Also pack very comfortable shoes, preferably those with air cushion and thick rubber soles. You can thank me later. The streets in Prague (or mostly the Old Town) are cobblestoned, and they are so harsh on your feet. Not to say that the unevenness forced our bodies to adjust our gaits to compensate - it worked different parts of our leg muscles so hard that at the end of the day our entire body was all achy and sore. 

 Picture above: the cobbled streets in Prague

Picture above: cobblestone streets in Cesky Krumlov

 Picture above: a mile long cobbled staircase leading up to Prague Castle

We stayed at Hotel Kings Court near the Municipal House, and it was one of the nicest hotels we've ever stayed at in Europe. The bedding and mattress was comparable to that at home - this means a lot to a person like me who is very picky in that department. We received a free upgrade to an executive suite, so rooms were airy and spacious. And the L'occitane Verbena toiletries were just the cherry on the cake! Breakfast buffet was sumptuous with so many selections that I lost count. Since our dollar goes so much further in Czech, I would suggest only booking a five-star hotel like Hotel Kings Court. 

Picture above: Hotel Kings Court in Prague

Other than the flights mentioned earlier in this post, there's not much to write about because we pretty much did everything on foot while we were there. My iPhone tracked my averaged daily steps at 15,000 while we were there. My husband took care of all the transportation so all I could remember was that it was smooth sailing all the way. He booked airport pickup and drop-off with Prague Airport Transfers. They were very reliable and their limos were very clean.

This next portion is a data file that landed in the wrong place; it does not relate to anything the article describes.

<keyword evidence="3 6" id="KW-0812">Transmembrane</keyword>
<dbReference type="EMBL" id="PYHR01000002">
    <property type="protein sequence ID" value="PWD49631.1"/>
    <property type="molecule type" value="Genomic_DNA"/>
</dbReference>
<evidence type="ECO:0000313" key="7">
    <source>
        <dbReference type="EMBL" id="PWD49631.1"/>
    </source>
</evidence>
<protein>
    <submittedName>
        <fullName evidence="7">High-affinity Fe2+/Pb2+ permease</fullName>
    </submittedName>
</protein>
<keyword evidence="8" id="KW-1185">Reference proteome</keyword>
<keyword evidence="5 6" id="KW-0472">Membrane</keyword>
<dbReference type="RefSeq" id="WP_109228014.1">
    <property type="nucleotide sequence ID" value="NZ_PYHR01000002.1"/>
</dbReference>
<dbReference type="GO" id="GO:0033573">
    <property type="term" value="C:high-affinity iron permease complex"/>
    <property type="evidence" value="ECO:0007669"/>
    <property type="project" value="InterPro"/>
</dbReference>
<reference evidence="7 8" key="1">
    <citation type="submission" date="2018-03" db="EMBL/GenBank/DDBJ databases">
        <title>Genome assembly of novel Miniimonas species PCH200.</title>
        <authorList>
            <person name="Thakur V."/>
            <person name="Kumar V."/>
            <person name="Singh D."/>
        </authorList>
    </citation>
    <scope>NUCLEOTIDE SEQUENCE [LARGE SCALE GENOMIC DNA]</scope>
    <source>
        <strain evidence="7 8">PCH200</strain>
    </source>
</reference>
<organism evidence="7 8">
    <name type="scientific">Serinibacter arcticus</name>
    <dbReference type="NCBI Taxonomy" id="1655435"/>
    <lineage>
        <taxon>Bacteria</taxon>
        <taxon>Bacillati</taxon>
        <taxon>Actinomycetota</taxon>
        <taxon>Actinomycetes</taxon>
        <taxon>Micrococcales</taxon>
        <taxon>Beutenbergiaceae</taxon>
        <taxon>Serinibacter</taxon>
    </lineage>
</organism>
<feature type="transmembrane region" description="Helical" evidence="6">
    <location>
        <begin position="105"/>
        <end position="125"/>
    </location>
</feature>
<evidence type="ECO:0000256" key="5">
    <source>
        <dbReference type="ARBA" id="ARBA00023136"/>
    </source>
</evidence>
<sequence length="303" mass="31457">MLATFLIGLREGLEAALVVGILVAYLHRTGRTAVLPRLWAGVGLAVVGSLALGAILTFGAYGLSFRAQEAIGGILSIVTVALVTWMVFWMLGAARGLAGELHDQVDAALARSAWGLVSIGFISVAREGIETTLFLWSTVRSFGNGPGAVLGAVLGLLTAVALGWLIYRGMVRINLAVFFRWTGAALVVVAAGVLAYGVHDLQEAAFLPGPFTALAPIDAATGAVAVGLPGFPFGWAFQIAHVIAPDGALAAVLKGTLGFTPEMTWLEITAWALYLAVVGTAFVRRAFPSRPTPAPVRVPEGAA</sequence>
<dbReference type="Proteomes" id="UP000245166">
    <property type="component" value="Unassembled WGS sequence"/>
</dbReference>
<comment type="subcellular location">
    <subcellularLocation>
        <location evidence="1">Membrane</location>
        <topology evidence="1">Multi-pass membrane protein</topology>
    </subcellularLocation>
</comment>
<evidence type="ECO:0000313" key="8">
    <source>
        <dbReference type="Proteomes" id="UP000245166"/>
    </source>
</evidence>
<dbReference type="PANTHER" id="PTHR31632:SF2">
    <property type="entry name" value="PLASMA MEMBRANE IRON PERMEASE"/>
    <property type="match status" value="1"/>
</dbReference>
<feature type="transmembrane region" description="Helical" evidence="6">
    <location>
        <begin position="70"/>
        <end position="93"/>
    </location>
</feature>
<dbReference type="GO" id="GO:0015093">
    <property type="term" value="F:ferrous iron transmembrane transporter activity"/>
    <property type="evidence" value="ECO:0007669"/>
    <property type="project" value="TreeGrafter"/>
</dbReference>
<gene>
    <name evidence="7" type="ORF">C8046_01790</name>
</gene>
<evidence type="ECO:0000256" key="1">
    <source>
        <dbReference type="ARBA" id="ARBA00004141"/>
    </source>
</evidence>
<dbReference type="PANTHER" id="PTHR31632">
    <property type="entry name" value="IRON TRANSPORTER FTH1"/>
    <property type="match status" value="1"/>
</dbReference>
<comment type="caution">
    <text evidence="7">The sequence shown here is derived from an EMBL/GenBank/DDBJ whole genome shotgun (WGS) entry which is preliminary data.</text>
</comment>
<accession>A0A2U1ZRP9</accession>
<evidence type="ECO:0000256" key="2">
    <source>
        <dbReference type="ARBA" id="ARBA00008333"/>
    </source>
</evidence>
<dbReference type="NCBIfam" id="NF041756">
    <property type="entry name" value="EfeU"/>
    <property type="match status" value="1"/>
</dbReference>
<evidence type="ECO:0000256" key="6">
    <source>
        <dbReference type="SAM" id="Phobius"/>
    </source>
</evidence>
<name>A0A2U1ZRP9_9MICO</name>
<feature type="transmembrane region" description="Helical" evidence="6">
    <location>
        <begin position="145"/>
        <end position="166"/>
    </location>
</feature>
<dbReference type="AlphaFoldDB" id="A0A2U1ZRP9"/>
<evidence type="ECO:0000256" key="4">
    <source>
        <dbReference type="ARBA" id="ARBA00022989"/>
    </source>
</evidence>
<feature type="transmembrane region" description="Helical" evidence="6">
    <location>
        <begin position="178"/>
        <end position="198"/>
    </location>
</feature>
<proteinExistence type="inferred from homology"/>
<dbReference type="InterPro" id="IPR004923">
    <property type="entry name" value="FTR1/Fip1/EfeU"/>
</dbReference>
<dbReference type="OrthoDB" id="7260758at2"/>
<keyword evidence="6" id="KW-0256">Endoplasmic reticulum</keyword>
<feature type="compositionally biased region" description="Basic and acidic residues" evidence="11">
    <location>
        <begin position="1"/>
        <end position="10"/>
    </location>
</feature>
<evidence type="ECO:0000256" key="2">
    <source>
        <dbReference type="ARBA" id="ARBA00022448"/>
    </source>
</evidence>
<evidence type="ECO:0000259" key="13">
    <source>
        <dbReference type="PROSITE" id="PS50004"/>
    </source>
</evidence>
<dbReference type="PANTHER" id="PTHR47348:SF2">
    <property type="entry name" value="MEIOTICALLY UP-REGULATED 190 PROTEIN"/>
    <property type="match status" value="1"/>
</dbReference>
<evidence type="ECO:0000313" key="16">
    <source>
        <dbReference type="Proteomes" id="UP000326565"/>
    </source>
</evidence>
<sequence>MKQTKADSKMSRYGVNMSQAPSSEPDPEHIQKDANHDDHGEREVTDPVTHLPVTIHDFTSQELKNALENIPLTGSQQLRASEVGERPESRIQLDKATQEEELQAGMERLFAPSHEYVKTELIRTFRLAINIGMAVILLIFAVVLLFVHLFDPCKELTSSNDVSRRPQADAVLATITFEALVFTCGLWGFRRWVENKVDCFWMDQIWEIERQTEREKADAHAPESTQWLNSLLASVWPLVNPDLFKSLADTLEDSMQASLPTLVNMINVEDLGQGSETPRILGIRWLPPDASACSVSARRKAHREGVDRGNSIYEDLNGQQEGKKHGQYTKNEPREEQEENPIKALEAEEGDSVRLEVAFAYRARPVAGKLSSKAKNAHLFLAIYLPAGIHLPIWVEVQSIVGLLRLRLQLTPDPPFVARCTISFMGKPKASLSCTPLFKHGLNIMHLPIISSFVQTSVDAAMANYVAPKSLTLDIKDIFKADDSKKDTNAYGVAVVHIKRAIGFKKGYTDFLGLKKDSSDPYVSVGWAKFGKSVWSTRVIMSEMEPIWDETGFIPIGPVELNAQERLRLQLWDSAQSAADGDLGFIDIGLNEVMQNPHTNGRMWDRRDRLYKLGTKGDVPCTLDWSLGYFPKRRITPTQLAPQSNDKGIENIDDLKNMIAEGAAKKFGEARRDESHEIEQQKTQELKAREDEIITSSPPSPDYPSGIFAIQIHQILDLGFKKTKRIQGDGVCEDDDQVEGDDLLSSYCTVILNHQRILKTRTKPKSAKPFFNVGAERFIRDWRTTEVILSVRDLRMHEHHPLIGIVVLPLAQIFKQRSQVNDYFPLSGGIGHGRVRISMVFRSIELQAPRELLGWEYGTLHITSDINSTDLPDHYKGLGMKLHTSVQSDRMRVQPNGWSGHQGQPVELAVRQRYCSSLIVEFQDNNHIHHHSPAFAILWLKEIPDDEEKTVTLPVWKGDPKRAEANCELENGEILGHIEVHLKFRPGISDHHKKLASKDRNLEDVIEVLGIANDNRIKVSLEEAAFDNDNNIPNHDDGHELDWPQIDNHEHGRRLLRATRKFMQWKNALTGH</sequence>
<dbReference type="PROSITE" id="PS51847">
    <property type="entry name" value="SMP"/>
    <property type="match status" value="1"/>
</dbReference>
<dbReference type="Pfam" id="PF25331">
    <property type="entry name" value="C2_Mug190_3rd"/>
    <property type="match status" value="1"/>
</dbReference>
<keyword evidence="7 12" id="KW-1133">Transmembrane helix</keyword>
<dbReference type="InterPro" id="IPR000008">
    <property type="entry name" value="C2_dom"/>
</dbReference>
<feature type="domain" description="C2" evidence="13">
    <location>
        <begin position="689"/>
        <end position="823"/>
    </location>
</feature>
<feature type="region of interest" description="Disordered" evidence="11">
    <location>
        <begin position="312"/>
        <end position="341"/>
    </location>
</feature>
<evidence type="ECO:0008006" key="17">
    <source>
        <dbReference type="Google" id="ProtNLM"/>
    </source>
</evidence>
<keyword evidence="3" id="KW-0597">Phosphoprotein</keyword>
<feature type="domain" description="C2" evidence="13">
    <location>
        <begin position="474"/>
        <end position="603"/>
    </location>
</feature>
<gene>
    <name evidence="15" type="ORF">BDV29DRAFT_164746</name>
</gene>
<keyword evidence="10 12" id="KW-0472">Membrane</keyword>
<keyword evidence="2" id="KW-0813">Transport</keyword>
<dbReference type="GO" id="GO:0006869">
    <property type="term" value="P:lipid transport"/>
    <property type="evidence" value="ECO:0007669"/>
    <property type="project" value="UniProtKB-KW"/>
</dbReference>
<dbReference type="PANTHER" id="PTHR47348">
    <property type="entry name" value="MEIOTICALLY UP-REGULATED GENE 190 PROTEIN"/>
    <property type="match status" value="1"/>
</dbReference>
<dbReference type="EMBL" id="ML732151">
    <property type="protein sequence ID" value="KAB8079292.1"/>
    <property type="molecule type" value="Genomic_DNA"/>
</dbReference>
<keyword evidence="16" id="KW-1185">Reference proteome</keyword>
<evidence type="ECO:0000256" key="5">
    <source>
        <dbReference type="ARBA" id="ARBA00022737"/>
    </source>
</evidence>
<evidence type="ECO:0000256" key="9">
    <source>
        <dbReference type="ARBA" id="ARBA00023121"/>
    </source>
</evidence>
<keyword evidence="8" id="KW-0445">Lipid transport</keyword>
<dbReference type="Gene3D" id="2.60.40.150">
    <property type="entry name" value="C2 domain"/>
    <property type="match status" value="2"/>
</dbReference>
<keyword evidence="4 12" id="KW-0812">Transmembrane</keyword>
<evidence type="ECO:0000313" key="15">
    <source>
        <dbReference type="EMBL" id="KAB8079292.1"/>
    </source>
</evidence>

We also took a couple of subway rides just to get the local experience. Prague Metro is probably the most efficient and cost-effective way to travel for places that are too far to walk to. A 24-hour day pass only works out to be CAD$6 (details on ticket fares please go to this link). There are three clearly colour-coded lines (red, yellow and green) with Mustek being the hub for the yellow & green lines; Florenc for red & yellow; and Muzeum for red and green. 

Picture above: graphic motifs at Prague subway station

People visit Prague for different reasons, but appreciating their architecture is always among one of them. Prague wears its history on its sleeve. Different empires and regimes left Prague a rich collection of architectural styles so broad that it can put London and Paris to shame. While walking through the Old Town, you can easily spot architectural styles such as Gothic, Renaissance, Baroque, Art Nouveau, and the list goes on. 

 Picture above: Prague Castle Matthias Gate, Titan sculptures. Did you notice that early arts and sculptures in Czech were pretty violet and depressing?

 Picture above: Obecní Dum (Municipal House), a typical Parisian Art Nouveau building